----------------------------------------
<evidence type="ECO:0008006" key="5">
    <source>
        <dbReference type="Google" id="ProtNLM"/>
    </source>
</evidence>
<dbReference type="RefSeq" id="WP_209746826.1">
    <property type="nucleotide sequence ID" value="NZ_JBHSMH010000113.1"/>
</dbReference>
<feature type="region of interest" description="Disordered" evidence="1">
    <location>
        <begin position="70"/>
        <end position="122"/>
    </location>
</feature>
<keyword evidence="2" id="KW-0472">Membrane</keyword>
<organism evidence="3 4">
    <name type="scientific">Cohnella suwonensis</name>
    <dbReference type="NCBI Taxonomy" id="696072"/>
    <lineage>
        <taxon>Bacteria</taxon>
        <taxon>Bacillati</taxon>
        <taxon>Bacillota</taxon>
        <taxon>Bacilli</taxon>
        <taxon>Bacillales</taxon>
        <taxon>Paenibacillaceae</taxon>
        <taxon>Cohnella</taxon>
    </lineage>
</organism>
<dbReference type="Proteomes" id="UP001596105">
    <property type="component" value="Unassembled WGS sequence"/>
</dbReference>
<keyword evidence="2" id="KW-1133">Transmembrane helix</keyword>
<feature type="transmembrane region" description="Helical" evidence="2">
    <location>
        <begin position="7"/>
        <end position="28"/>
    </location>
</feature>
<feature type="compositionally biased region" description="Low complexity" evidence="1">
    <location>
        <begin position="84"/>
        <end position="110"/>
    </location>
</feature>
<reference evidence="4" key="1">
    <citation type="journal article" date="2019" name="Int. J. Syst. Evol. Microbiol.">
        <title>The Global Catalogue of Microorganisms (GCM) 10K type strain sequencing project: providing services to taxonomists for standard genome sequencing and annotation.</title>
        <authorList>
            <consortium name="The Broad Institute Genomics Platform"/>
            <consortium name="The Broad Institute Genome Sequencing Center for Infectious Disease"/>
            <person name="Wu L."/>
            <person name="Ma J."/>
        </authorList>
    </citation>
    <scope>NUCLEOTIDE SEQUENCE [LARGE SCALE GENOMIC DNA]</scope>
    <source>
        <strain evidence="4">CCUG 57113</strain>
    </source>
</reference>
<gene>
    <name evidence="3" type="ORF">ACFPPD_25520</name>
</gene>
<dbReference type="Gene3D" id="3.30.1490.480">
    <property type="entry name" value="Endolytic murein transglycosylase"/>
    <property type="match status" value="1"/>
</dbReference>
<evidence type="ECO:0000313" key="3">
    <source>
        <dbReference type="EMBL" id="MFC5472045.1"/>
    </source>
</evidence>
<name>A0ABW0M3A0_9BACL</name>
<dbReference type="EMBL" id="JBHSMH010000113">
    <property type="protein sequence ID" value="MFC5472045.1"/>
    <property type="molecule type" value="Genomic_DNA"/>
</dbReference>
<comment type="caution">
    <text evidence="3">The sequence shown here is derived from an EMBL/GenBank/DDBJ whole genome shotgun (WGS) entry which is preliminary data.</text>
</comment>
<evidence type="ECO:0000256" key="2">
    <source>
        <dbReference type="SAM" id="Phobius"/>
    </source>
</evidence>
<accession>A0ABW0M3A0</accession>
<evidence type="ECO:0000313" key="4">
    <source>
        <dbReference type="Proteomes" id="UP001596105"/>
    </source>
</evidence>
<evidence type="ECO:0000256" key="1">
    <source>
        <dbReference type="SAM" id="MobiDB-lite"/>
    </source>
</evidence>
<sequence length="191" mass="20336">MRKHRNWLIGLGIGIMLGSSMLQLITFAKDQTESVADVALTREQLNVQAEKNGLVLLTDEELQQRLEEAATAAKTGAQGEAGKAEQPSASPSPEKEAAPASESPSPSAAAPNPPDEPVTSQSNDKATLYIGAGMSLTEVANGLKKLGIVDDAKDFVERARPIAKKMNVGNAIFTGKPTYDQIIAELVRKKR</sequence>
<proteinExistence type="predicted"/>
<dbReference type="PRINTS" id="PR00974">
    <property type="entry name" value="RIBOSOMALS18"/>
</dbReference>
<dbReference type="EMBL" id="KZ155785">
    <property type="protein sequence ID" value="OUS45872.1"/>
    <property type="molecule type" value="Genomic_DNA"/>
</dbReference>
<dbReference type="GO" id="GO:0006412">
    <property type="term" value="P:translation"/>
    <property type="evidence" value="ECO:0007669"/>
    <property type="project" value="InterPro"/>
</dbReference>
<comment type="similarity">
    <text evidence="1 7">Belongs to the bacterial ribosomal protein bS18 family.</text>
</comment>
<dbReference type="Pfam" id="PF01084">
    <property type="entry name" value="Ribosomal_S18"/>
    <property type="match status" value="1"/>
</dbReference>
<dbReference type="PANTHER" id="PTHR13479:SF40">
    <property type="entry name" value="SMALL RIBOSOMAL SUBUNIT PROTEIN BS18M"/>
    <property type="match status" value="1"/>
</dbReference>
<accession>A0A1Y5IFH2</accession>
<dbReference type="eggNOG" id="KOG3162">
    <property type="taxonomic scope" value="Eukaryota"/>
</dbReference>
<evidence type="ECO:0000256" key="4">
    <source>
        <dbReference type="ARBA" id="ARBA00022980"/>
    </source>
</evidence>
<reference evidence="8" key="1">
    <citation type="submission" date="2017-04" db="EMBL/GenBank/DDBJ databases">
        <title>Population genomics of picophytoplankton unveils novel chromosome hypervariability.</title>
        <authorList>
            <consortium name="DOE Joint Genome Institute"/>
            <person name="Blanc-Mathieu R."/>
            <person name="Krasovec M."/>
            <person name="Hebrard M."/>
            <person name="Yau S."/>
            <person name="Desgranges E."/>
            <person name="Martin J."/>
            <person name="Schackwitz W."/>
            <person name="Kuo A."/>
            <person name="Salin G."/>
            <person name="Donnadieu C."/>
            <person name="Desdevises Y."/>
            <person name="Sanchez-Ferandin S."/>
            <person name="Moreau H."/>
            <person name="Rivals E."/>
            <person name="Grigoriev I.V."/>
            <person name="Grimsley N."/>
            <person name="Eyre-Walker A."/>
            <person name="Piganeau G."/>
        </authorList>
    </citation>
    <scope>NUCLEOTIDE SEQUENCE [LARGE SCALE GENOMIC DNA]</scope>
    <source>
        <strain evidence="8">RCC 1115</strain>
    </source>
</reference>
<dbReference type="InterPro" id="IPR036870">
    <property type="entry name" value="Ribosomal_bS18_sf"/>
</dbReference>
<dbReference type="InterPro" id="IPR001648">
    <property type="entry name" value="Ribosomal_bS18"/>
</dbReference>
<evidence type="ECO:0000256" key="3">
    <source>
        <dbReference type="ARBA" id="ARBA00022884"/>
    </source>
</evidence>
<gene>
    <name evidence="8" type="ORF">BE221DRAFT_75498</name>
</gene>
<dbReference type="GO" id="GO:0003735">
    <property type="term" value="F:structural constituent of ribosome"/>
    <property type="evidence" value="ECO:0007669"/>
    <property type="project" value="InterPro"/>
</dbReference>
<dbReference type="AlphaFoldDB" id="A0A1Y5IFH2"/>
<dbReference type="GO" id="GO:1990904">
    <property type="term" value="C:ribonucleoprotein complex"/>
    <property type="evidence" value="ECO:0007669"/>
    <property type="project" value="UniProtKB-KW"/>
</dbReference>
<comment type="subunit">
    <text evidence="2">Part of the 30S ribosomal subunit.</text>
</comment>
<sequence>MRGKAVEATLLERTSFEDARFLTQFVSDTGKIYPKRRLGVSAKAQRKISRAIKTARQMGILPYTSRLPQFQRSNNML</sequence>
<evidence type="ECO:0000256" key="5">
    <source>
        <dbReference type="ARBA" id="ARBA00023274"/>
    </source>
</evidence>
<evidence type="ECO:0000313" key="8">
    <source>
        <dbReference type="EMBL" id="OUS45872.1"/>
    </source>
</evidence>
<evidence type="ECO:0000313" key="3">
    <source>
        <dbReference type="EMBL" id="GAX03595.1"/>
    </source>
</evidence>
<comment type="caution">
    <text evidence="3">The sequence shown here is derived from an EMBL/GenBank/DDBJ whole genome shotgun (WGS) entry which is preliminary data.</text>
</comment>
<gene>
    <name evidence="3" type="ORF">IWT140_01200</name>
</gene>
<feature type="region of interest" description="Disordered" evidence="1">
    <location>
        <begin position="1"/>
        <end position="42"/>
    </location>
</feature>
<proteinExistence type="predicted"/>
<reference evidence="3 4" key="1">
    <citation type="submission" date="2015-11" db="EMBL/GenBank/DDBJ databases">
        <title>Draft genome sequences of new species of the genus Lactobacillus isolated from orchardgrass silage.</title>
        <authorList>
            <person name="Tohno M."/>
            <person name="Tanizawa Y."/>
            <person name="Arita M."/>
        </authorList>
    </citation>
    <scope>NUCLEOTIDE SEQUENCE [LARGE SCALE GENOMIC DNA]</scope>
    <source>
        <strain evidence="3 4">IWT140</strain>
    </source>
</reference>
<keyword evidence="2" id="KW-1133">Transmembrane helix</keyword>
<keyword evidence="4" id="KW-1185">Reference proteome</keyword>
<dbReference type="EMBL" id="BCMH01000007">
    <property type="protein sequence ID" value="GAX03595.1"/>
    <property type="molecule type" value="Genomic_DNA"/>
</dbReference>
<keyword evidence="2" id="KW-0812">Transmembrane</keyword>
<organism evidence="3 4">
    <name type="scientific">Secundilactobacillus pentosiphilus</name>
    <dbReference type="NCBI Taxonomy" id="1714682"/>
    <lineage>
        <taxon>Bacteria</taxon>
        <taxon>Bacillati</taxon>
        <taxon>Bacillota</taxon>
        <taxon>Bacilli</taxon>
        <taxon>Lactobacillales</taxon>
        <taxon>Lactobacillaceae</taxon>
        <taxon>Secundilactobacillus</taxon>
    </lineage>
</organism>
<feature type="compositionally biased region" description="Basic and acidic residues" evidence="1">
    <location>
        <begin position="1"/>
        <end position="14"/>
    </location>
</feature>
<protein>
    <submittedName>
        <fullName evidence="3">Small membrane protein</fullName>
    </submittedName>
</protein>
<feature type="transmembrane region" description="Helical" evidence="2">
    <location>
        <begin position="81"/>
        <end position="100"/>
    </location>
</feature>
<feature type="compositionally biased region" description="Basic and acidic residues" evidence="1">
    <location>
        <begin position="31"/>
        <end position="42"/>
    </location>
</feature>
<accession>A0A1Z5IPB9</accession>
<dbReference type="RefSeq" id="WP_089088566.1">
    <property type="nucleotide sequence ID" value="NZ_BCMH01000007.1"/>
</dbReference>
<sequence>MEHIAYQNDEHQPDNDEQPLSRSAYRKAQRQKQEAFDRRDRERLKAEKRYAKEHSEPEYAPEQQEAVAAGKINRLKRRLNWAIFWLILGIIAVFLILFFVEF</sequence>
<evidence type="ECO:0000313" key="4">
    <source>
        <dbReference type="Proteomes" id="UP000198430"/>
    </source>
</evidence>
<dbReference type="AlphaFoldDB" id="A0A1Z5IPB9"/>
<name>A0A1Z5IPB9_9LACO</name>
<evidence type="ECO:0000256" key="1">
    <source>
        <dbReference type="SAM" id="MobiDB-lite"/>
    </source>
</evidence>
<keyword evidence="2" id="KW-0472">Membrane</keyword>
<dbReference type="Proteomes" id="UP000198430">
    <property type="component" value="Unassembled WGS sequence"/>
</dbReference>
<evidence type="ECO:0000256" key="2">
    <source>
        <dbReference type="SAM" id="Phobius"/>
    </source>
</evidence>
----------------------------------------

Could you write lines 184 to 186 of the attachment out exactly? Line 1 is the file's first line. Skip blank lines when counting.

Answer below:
</dbReference>
<comment type="subunit">
    <text evidence="2">Part of the 30S ribosomal subunit.</text>